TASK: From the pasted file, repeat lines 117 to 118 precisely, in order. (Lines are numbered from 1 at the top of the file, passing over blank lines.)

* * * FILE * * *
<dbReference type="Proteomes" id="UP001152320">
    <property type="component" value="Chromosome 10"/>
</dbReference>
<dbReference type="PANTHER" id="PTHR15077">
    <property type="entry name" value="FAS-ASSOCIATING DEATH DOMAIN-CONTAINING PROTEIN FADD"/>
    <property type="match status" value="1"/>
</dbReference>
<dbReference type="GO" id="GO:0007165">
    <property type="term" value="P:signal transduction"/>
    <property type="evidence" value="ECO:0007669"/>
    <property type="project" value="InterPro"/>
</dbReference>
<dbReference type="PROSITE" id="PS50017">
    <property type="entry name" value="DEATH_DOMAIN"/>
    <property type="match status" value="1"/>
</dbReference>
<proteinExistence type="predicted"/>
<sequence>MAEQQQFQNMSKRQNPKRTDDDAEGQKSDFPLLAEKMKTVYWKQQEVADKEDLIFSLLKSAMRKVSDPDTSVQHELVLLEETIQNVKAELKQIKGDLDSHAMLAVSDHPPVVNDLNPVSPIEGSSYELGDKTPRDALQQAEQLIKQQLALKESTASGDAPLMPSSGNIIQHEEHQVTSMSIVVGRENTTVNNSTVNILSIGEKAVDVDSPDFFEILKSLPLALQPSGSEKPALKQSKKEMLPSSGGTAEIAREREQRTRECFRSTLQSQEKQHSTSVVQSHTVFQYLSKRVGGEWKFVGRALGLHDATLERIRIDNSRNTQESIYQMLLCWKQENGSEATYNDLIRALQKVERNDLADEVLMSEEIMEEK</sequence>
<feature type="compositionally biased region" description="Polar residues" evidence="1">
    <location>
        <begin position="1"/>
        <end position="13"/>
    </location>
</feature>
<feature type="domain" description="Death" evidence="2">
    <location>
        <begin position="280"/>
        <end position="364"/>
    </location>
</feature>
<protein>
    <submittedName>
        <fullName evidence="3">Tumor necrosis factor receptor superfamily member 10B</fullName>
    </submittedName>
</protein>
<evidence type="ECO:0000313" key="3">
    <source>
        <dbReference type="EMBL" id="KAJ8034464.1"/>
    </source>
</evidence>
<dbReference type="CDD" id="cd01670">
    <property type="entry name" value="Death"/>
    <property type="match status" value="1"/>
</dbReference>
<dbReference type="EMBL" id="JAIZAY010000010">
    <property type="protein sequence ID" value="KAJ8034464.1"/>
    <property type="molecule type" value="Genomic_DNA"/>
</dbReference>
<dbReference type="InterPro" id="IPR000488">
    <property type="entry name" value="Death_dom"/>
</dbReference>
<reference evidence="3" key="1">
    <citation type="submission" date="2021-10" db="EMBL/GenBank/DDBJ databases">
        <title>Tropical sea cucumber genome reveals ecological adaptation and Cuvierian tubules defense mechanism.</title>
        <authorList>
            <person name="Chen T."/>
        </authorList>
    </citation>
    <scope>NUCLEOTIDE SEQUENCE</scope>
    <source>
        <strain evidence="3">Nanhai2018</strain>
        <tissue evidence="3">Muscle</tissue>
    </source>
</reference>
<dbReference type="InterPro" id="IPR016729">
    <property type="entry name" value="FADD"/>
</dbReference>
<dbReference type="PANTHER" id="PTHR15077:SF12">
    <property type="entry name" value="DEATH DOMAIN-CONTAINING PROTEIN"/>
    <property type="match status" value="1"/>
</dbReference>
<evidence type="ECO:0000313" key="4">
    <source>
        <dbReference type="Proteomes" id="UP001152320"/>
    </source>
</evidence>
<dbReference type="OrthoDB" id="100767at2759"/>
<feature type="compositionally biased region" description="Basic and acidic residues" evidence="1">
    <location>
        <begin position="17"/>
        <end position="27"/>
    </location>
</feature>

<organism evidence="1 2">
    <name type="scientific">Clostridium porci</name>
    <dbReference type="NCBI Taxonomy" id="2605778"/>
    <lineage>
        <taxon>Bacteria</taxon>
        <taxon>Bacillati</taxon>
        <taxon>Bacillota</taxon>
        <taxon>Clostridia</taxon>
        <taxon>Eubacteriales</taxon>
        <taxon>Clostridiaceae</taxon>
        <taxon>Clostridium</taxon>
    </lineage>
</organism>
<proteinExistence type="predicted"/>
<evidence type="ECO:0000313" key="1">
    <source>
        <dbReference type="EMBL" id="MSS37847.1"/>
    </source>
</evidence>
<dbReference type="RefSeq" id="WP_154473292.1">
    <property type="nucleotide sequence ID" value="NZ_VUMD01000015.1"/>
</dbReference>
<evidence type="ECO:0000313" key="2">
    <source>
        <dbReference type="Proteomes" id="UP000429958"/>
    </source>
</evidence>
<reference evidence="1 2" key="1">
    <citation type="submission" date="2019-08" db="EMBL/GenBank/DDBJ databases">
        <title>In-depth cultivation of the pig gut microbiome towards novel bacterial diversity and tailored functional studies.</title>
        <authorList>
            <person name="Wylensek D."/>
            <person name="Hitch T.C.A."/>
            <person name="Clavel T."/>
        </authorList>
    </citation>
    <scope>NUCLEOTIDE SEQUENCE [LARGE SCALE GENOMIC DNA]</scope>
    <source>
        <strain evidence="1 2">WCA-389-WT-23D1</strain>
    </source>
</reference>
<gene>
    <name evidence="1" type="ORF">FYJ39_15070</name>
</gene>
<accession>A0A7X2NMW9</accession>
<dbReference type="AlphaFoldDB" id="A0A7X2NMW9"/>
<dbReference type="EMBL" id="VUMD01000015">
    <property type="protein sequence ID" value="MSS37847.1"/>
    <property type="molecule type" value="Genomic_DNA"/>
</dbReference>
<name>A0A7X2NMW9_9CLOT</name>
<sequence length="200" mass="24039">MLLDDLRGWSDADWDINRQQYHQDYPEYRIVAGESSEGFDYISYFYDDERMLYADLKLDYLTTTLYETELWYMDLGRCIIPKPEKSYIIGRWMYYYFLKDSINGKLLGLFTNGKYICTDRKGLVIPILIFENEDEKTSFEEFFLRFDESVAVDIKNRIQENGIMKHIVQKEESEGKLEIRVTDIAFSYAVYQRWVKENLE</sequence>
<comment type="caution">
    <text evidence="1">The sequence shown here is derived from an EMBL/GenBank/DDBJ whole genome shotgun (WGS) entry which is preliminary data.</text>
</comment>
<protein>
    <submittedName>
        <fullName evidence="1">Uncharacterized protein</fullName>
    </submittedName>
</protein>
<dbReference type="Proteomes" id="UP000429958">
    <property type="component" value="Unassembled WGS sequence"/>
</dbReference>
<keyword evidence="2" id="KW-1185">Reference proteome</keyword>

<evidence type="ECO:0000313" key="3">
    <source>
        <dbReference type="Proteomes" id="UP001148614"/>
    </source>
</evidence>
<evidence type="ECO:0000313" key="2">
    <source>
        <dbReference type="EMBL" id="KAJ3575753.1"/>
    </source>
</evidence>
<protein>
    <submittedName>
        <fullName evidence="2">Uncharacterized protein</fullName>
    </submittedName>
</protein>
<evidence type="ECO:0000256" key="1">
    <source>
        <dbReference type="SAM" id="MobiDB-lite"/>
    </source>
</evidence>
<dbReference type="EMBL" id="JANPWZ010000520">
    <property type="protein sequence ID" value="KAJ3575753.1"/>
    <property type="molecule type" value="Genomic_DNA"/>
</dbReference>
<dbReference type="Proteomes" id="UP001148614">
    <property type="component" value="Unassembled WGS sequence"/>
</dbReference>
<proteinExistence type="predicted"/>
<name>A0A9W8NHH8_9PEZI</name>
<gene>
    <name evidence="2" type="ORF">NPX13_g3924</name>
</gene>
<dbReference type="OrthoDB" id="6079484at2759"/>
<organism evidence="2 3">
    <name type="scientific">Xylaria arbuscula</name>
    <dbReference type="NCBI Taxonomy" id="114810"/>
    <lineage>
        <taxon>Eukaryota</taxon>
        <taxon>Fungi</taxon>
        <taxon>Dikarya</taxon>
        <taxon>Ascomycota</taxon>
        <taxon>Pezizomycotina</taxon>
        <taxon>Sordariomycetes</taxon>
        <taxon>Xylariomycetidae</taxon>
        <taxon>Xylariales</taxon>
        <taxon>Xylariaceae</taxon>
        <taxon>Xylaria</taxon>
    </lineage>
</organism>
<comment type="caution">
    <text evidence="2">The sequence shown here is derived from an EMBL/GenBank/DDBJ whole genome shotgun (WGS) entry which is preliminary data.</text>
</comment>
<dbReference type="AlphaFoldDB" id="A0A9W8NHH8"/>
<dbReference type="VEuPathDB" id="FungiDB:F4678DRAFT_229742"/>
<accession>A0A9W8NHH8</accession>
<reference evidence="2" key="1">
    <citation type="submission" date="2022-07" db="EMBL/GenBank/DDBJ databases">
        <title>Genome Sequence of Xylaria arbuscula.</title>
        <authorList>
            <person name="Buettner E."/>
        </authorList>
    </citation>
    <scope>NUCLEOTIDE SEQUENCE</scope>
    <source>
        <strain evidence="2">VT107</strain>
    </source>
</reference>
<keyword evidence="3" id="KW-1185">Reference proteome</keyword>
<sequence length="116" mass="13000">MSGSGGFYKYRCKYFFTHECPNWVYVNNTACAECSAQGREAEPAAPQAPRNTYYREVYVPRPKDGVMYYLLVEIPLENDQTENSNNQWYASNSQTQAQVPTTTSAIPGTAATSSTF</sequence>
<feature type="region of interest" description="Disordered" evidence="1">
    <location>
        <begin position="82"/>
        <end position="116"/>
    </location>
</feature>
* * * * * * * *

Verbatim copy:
            <person name="Clavel T."/>
        </authorList>